With a still growing population, already over 7 billion strong, ours is the most successful of any large mammal species on the planet. Human supply and transport networks reach to nearly every corner of the globe. We hardly need now to make the periodic migrations that for us too were a major part of the species' heritage during the less abundant epochs that preceded Homo sapiens' recent, 10,000 year "happy time."
That may change if global warming later puts stresses on our agriculture, health care systems, or provisions of potable water, but currently we seem to be in the cat-bird seat, the rest of the natural world and its migrations doing well or rapidly waning at our discretion.
Yet, maybe we are looking at things too traditionally. A broader definition suggests that people are still migrating, in fact are perhaps the major example today of a large mammal that migrates. Suppose we consider human trafficking across borders, people displaced by war or other significant unrest, children traversing entire countries seeking better conditions or to reunite with parents or other relatives, and folks looking for better opportunities and so going to new areas of the globe than where they grew up, though not expecting or wishing to return, just as thousands or millions in ancient times migrated one-way out of Siberia into the New World intending to stay, out of Africa, farther out of parts of Asia into what are now Indonesia, New Guinea, New Zealand, or Australia, or out of South Sea Islands into a wide variety of new Pacific island territories, evidently seeking improved circumstances, whether or not under duress.
It turns out that when human migration is broadened to include such categories, there are now literally hundreds of millions who are still migrating and we are, indeed, the biggest representatives of migrating mammals, our migrating numbers dwarfing those of bats, wildebeests, zebras, caribou, whales, sealions, and so forth.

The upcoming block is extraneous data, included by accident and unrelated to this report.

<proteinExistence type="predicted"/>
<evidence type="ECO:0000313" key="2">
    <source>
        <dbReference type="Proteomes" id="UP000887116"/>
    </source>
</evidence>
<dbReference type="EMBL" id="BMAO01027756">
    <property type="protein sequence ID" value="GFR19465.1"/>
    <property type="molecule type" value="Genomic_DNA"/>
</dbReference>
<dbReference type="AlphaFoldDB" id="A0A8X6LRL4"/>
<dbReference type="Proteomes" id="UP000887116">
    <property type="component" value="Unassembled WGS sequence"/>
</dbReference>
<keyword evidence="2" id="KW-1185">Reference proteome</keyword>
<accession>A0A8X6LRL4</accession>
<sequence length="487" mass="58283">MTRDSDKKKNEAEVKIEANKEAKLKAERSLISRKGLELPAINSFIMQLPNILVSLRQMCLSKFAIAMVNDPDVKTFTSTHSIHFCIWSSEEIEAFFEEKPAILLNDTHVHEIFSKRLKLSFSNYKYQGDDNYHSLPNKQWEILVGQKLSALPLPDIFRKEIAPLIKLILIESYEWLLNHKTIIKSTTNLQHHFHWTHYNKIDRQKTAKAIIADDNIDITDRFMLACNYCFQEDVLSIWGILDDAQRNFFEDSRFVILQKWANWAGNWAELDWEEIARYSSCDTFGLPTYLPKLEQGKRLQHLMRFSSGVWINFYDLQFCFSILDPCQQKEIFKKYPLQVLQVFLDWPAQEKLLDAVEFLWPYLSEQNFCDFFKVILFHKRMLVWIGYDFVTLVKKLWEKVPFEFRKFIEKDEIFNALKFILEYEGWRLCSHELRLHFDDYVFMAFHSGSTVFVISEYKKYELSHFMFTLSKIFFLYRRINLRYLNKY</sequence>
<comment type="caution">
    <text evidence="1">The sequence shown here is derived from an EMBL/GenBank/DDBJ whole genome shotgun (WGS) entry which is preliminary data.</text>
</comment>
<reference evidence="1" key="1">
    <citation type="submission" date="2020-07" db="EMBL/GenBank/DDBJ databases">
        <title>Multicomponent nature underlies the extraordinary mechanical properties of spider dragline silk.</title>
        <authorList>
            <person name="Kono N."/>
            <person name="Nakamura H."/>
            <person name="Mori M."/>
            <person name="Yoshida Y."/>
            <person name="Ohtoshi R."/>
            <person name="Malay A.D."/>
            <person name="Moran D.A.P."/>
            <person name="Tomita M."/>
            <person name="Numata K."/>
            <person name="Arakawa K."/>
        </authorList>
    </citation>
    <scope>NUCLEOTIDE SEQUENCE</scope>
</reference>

We may be misled by how huge our total population numbers are. After all, compared with 7 billion, a mere million appears insubstantial. Nonetheless, when we look instead at the total figures for folks still going from one place to another in quest of betterment for themselves or their families, our migrating is much greater than that of the other most migrating species.
One number alone suggests how large is the total: at the end of 2013 over 50,000,000 people worldwide had been displaced from their homelands by war and genocidal violence. Modern slavery, human trafficking, involves another several millions, estimates ranging from around 20 million to 30 million worldwde.
Yes, we can say those people were not migrants in the same way we mean the term for wildebeets or bats. Arguably, though, extreme duress and disruptions motivate modern migration just as population pressures in one's tribal homeland or fears of dying of thirst or starvation must have inspired great migrations among humans, other mammals, and diverse groups of non-mammalian species since prehistoric times.